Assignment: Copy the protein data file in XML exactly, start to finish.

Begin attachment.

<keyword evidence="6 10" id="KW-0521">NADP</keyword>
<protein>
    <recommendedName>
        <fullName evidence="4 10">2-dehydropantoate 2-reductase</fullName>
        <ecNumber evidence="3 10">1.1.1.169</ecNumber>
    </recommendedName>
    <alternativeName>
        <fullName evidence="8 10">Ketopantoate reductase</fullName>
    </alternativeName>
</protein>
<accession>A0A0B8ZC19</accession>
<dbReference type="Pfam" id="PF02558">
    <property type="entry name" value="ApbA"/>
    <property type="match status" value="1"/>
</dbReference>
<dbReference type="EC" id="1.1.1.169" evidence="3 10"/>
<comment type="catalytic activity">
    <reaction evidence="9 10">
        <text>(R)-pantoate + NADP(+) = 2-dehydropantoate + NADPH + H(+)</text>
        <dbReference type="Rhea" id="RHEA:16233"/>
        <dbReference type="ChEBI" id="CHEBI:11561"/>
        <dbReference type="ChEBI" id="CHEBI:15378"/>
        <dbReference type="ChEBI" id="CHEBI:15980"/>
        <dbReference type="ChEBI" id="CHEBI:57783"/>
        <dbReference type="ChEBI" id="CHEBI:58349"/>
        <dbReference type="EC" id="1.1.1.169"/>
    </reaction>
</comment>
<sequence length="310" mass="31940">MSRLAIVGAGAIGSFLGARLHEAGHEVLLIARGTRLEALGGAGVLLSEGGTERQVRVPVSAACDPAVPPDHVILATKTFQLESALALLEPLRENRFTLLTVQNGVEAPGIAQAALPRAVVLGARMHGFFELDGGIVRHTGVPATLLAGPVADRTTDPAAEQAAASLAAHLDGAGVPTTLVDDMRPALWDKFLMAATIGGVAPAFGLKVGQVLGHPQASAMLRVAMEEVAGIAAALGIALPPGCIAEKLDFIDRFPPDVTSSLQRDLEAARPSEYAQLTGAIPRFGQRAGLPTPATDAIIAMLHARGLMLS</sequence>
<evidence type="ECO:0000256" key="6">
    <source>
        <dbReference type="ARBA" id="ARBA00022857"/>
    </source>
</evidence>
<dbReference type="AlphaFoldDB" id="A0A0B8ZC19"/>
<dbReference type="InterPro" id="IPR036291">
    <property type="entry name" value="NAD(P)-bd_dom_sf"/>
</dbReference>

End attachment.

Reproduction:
<keyword evidence="6 10" id="KW-0521">NADP</keyword>
<protein>
    <recommendedName>
        <fullName evidence="4 10">2-dehydropantoate 2-reductase</fullName>
        <ecNumber evidence="3 10">1.1.1.169</ecNumber>
    </recommendedName>
    <alternativeName>
        <fullName evidence="8 10">Ketopantoate reductase</fullName>
    </alternativeName>
</protein>
<accession>A0A0B8ZC19</accession>
<dbReference type="Pfam" id="PF02558">
    <property type="entry name" value="ApbA"/>
    <property type="match status" value="1"/>
</dbReference>
<dbReference type="EC" id="1.1.1.169" evidence="3 10"/>
<comment type="catalytic activity">
    <reaction evidence="9 10">
        <text>(R)-pantoate + NADP(+) = 2-dehydropantoate + NADPH + H(+)</text>
        <dbReference type="Rhea" id="RHEA:16233"/>
        <dbReference type="ChEBI" id="CHEBI:11561"/>
        <dbReference type="ChEBI" id="CHEBI:15378"/>
        <dbReference type="ChEBI" id="CHEBI:15980"/>
        <dbReference type="ChEBI" id="CHEBI:57783"/>
        <dbReference type="ChEBI" id="CHEBI:58349"/>
        <dbReference type="EC" id="1.1.1.169"/>
    </reaction>
</comment>
<sequence length="310" mass="31940">MSRLAIVGAGAIGSFLGARLHEAGHEVLLIARGTRLEALGGAGVLLSEGGTERQVRVPVSAACDPAVPPDHVILATKTFQLESALALLEPLRENRFTLLTVQNGVEAPGIAQAALPRAVVLGARMHGFFELDGGIVRHTGVPATLLAGPVADRTTDPAAEQAAASLAAHLDGAGVPTTLVDDMRPALWDKFLMAATIGGVAPAFGLKVGQVLGHPQASAMLRVAMEEVAGIAAALGIALPPGCIAEKLDFIDRFPPDVTSSLQRDLEAARPSEYAQLTGAIPRFGQRAGLPTPATDAIIAMLHARGLMLS</sequence>
<evidence type="ECO:0000256" key="6">
    <source>
        <dbReference type="ARBA" id="ARBA00022857"/>
    </source>
</evidence>
<dbReference type="AlphaFoldDB" id="A0A0B8ZC19"/>
<dbReference type="InterPro" id="IPR036291">
    <property type="entry name" value="NAD(P)-bd_dom_sf"/>
</dbReference>